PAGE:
“I ask the student if they are comfortable with me sharing [what happened] with their teacher first. Sometimes, it’s very embarrassing to kids, but I encourage them to share a little bit,” Rosato said. “We’re all humans, regardless of whether a teacher is tough or if you’re scared of him or her. If a teacher knows what’s happening, they are so much more sympathetic.”

She has never had a teacher deny a student an extension or provide some leniency when they really need it.

“I’m only speaking for myself, but if I say, ‘This student cannot take their test today,’ the teacher is going to know I’m not joking. If a kid is having a panic attack, a mental health crisis, or his mom is sick in the hospital and he can’t focus, in those cases, I have never had an issue with asking if they can just take the test tomorrow,” she explained.

But Rosato cautioned that it’s not an option that should be taken advantage of, especially if a student is simply overwhelmed with their course load or didn’t study.

“It’s not an open pass for kids to do that every single test,” she said.

As far as college admissions go, Rosato believes that, for the most part, institutions are sympathetic to extraneous circumstances.

“It’s often something a counselor will write about in a letter of recommendation. I have written a billion letters explaining how her grades were not as high in ninth grade because she had a concussion and missed two months of school, or in eleventh grade, his mom died and he lost focus,” she said. “I usually put a positive spin on it and say, ‘But look now, things have turned around. It was circumstantial.’”

Rosato stressed that the more information colleges have, the better.

“It’s really important for students to share that information with colleges, because if a college representative looks at a student’s transcript, they just might assume laziness. They need context,” she added.

However, there can still be a stigma associated with reaching out for help. Sometimes, it can feel isolating.

“You feel like you’re alone,” Rosato said. “I wish that students would understand how many students we see a day who are experiencing the same thing.”

She also encouraged anyone who may feel embarrassed asking for help to start by sending their counselor a quick email. It’s often a less intimidating way of opening up the lines of communication.

“A counselor’s role is to be a student advocate. That’s our main job. We’re the good guys. All we do all day is help kids,” she said.

For the most part, the resources are exactly what kids need. When you’re going through something, you require someone to be in your corner, and you deserve some extra patience.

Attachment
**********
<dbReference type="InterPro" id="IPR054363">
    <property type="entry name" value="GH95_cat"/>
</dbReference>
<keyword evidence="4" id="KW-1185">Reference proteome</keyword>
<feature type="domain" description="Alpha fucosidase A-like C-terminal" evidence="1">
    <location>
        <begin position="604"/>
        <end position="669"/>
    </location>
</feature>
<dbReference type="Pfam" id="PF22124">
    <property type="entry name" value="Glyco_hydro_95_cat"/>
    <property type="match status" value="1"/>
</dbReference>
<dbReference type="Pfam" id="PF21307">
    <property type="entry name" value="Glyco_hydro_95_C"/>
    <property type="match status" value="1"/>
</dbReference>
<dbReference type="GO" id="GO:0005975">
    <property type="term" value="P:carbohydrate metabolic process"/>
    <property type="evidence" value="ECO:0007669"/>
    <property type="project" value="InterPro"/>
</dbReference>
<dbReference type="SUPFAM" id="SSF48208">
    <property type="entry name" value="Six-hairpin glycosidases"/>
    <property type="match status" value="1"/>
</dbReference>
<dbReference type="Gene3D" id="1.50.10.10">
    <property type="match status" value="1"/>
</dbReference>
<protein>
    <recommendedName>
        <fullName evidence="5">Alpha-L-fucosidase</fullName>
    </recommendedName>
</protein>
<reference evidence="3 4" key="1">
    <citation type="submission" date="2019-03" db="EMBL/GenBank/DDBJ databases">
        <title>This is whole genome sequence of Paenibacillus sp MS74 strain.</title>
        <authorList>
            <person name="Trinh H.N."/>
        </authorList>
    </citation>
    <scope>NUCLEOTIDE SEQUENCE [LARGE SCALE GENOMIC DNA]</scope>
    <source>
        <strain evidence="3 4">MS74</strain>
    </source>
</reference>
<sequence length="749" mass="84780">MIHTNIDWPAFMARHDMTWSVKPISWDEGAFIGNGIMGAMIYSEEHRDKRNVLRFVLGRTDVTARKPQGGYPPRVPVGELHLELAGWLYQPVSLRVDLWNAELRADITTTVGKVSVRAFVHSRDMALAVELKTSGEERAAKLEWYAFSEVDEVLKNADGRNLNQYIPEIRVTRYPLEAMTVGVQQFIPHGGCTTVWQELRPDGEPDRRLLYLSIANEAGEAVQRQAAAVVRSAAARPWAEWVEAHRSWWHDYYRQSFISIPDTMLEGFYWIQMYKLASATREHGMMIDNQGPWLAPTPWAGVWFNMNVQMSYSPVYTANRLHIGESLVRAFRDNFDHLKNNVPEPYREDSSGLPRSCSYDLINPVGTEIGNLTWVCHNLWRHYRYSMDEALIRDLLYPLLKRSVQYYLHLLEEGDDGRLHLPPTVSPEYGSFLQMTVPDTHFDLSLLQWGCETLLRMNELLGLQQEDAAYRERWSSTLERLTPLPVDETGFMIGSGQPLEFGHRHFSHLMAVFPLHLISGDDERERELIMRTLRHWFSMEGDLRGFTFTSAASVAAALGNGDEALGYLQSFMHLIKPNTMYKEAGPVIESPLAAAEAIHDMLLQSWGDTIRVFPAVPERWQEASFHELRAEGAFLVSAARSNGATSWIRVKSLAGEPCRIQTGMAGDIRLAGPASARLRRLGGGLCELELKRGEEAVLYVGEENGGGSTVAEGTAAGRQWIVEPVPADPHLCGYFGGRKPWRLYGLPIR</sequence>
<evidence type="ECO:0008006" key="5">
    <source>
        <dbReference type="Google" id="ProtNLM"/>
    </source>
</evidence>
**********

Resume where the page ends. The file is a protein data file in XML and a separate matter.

However, there can’t be an expiration date for when a student can ask for help. Obviously, there comes a point where a student can use grief and trauma as an excuse to constantly get out of doing their work, and that becomes an issue. But until then, we all need to offer each other some grace.

Offering long term support for kids who are truly suffering is worth the cost of a small portion of students using it to their advantage.”

I know it’s easy for me as a student to say that, and I cannot even begin to imagine how exhausting it must be for teachers to see students incessantly manipulate the system. But I believe that offering long-term support for kids who are truly suffering is worth the cost of a small portion of students using it to their advantage. It’s just the right thing to do.

If we ever get to a point where cheating is more of a concern than a grieving student, our education system has failed.

It’s a two-way street. We can only get the support we truly need by reaching out for it. Going through difficulties is nothing to be ashamed of, and there are people who care about you. Asking for help is not a futile attempt, and you’re not alone. Sometimes, that’s the greatest comfort.

But our institutions should be flexible with us, too. Mental health isn’t linear, and it doesn’t adhere to a timeline. Over a year after my dad’s death, there are some days when I feel more consumed with it than ever before. And then there are some days when I feel much more hopeful. A student should be given patience whenever they need it– whether that’s a week or two years after they suffered a loss.

No one asks for things in their life to fall apart. When a student signs up to take multiple AP classes, they have no way of knowing that something catastrophic will happen to them outside of school. That’s just life.

But another aspect of life is doing all we can to ease each other’s suffering. It’s our common humanity. We need to focus on that now more than ever— especially when it comes to helping teenagers at their most vulnerable.